Fulfillment: Winning and Losing in One-Click America

Fulfillment: Winning and Losing in One-Click America

An award-winning journalist investigates Amazon’s impact on the wealth and poverty of towns and cities across the United States.

In 1937, the famed writer and activist Upton Sinclair published a novel bearing the subtitle A Story of Ford-America. He blasted the callousness of a company worth “a billion dollars” that underpaid its workers while forcing them to engage in repetitive and sometimes dangerous assembly line labor. Eighty-three years later, the market capitalization of Amazon.com has exceeded one trillion dollars, while the value of the Ford Motor Company hovers around thirty billion. We have, it seems, entered the age of one-click America—and as the coronavirus makes Americans more dependent on online shopping, its sway will only intensify.

Alec MacGillis’s Fulfillment is not another inside account or exposé of our most conspicuously dominant company. Rather, it is a literary investigation of the America that falls within that company’s growing shadow. As MacGillis shows, Amazon’s sprawling network of delivery hubs, data centers, and corporate campuses epitomizes a land where winner and loser cities and regions are drifting steadily apart, the civic fabric is unraveling, and work has become increasingly rudimentary and isolated.

Ranging across the country, MacGillis tells the stories of those who’ve thrived and struggled to thrive in this rapidly changing environment. In Seattle, high-paid workers in new office towers displace a historic black neighborhood. In suburban Virginia, homeowners try to protect their neighborhood from the environmental impact of a new data center. Meanwhile, in El Paso, small office supply firms seek to weather Amazon’s takeover of government procurement, and in Baltimore a warehouse supplants a fabled steel plant. Fulfillment also shows how Amazon has become a force in Washington, D.C., ushering readers through a revolving door for lobbyists and government contractors and into CEO Jeff Bezos’s lavish Kalorama mansion.

With empathy and breadth, MacGillis demonstrates the hidden human costs of the other inequality—not the growing gap between rich and poor, but the gap between the country’s winning and losing regions. The result is an intimate account of contemporary capitalism: its drive to innovate, its dark, pitiless magic, its remaking of America with every click.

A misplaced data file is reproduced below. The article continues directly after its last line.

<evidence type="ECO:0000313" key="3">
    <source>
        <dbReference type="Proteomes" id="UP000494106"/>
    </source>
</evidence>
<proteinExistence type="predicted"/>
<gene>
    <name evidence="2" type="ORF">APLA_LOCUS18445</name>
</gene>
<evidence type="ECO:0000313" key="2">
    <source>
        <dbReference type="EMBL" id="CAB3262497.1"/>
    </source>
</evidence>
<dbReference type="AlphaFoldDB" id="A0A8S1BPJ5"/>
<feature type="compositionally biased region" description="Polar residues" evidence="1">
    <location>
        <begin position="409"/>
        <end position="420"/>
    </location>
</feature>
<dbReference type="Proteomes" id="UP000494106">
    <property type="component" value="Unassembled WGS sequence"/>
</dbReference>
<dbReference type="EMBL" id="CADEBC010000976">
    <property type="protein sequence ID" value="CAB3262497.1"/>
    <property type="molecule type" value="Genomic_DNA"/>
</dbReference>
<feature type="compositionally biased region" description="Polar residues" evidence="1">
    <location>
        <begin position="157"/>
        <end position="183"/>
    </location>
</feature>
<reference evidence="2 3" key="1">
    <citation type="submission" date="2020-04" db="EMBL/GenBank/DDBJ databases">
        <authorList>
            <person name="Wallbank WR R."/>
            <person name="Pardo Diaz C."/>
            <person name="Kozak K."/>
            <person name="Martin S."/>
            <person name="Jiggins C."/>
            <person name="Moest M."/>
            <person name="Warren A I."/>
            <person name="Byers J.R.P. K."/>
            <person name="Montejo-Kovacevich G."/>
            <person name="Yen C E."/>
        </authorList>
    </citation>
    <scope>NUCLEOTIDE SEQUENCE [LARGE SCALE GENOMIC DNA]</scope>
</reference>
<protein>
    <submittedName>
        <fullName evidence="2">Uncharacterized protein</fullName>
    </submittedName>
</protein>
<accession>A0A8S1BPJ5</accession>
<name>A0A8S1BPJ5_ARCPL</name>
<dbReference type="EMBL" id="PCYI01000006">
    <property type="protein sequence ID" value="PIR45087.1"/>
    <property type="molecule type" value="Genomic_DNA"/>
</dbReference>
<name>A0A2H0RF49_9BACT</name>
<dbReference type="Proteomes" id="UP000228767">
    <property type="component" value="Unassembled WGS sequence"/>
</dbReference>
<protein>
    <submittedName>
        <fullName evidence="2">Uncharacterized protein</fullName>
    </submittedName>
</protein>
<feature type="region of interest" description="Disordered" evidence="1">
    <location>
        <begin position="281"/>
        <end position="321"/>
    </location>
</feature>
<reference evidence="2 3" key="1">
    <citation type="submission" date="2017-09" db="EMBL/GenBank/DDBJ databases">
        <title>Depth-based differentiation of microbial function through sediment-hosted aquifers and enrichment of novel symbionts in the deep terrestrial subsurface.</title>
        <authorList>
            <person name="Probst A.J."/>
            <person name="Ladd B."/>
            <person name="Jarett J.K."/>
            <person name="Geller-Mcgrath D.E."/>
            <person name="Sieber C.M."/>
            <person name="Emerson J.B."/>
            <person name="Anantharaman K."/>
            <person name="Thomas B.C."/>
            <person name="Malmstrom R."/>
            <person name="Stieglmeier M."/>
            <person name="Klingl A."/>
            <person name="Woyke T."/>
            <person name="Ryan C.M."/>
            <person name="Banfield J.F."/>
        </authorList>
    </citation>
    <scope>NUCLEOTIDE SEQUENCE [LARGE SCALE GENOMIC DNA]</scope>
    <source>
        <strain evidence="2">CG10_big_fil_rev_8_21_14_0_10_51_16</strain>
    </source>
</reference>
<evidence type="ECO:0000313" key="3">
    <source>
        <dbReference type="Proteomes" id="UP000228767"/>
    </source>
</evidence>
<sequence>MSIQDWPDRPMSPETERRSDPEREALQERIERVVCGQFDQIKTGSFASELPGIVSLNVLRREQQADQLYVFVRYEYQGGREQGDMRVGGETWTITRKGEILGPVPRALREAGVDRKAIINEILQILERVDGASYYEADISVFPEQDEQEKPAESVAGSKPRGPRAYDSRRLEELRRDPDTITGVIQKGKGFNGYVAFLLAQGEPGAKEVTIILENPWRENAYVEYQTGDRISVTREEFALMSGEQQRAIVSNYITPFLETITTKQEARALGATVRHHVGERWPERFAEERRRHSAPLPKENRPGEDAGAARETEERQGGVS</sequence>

Title:Fulfillment: Winning and Losing in One-Click America
ISBN:9780374159276
Format Type:

    Fulfillment: Winning and Losing in One-Click America Reviews

  • David Wineberg

    Amazon is a monster, if only just in size. There are numerous books and papers examining its labor practices, union bashing, seller abuses, platform monopoly tactics, and its effects on all other reta...

  • Jeff

    Amazon's Long Shadow. This book seeks to show the America that was, and the America that is in the Age of Amazon and how the former became the latter. And in that goal, it actually does remarkably wel...

  • Viola

    https://portside.org/2021-02-08/union... LABOR Union Solidarity on Eve of Historic Amazon Warehouse ElectionIn Alabama, unions gather to support workers seeking union recognition from the Earth’s la...

  • Marks54

    Alec MacGillis is a journalist who has written a new book on Amazon.com. The book presents a series of chapters about different part of the US, ranging from Seattle to Dayton to Central Pennsylvania, ...

  • Jimgosailing

    So I probably would have read this anyway, but reading it now was prompted by a conversation with my daughter who pointed out that I don’t shop Walmart because of worker issues, so why would I conti...

  • Jonathan Mckay

    31st book of 2021: Unfulfilled The American model of technology innovation undoubtedly has created winners and losers. Hearing the stories of folks that are part of the 800,000 strong army powering ...

  • Michael Martz

    'Fulfillment' wasn't particularly fulfilling, but if you're unfamiliar with the effects of Amazon's growth (I'm not sure who would be, but nonetheless....) you might get more out of it that I did. The...

  • Theo

    Fulfillment: Winning and Losing in One-Click America was ultimately (ironically) not what I expected or hoped. I wanted to read more about the Amazonification phenomenon--labor policy, worker exploita...

  • Susan

    Filed under my new "What's Wrong with America?" shelf. Disturbing and depressing look at how Amazon is contributing to the economic decline of towns and small cities while making large cities unafford...

  • Matthew Budman

    I wanted and expected to like Fulfillment much more than I did. MacGillis has done fantastic, sensitive deep-dive reporting, painting meticulous portraits of several American families and their relati...